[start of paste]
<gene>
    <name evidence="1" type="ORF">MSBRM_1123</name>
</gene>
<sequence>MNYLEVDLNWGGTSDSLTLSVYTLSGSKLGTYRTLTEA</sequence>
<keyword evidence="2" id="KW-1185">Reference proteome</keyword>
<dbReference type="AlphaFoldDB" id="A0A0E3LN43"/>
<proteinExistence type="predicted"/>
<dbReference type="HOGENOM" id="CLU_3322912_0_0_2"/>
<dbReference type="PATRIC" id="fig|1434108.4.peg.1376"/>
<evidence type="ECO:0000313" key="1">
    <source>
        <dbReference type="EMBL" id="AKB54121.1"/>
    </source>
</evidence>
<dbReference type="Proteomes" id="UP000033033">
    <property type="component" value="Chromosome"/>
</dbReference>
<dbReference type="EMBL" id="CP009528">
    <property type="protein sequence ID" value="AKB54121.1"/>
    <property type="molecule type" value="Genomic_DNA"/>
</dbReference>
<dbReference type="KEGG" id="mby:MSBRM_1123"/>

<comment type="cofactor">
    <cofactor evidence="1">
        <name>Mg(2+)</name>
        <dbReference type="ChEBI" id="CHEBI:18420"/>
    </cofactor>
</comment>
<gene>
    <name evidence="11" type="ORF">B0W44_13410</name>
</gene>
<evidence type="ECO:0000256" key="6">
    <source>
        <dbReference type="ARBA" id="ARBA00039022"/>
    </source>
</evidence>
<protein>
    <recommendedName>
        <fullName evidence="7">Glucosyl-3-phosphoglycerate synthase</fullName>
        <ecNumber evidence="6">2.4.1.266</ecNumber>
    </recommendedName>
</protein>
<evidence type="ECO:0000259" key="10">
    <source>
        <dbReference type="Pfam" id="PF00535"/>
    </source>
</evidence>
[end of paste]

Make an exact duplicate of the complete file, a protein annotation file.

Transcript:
<gene>
    <name evidence="1" type="ORF">MSBRM_1123</name>
</gene>
<sequence>MNYLEVDLNWGGTSDSLTLSVYTLSGSKLGTYRTLTEA</sequence>
<keyword evidence="2" id="KW-1185">Reference proteome</keyword>
<dbReference type="AlphaFoldDB" id="A0A0E3LN43"/>
<proteinExistence type="predicted"/>
<dbReference type="HOGENOM" id="CLU_3322912_0_0_2"/>
<dbReference type="PATRIC" id="fig|1434108.4.peg.1376"/>
<evidence type="ECO:0000313" key="1">
    <source>
        <dbReference type="EMBL" id="AKB54121.1"/>
    </source>
</evidence>
<dbReference type="Proteomes" id="UP000033033">
    <property type="component" value="Chromosome"/>
</dbReference>
<dbReference type="EMBL" id="CP009528">
    <property type="protein sequence ID" value="AKB54121.1"/>
    <property type="molecule type" value="Genomic_DNA"/>
</dbReference>
<dbReference type="KEGG" id="mby:MSBRM_1123"/>

<comment type="cofactor">
    <cofactor evidence="1">
        <name>Mg(2+)</name>
        <dbReference type="ChEBI" id="CHEBI:18420"/>
    </cofactor>
</comment>
<gene>
    <name evidence="11" type="ORF">B0W44_13410</name>
</gene>
<evidence type="ECO:0000256" key="6">
    <source>
        <dbReference type="ARBA" id="ARBA00039022"/>
    </source>
</evidence>
<protein>
    <recommendedName>
        <fullName evidence="7">Glucosyl-3-phosphoglycerate synthase</fullName>
        <ecNumber evidence="6">2.4.1.266</ecNumber>
    </recommendedName>
</protein>
<evidence type="ECO:0000259" key="10">
    <source>
        <dbReference type="Pfam" id="PF00535"/>
    </source>
</evidence>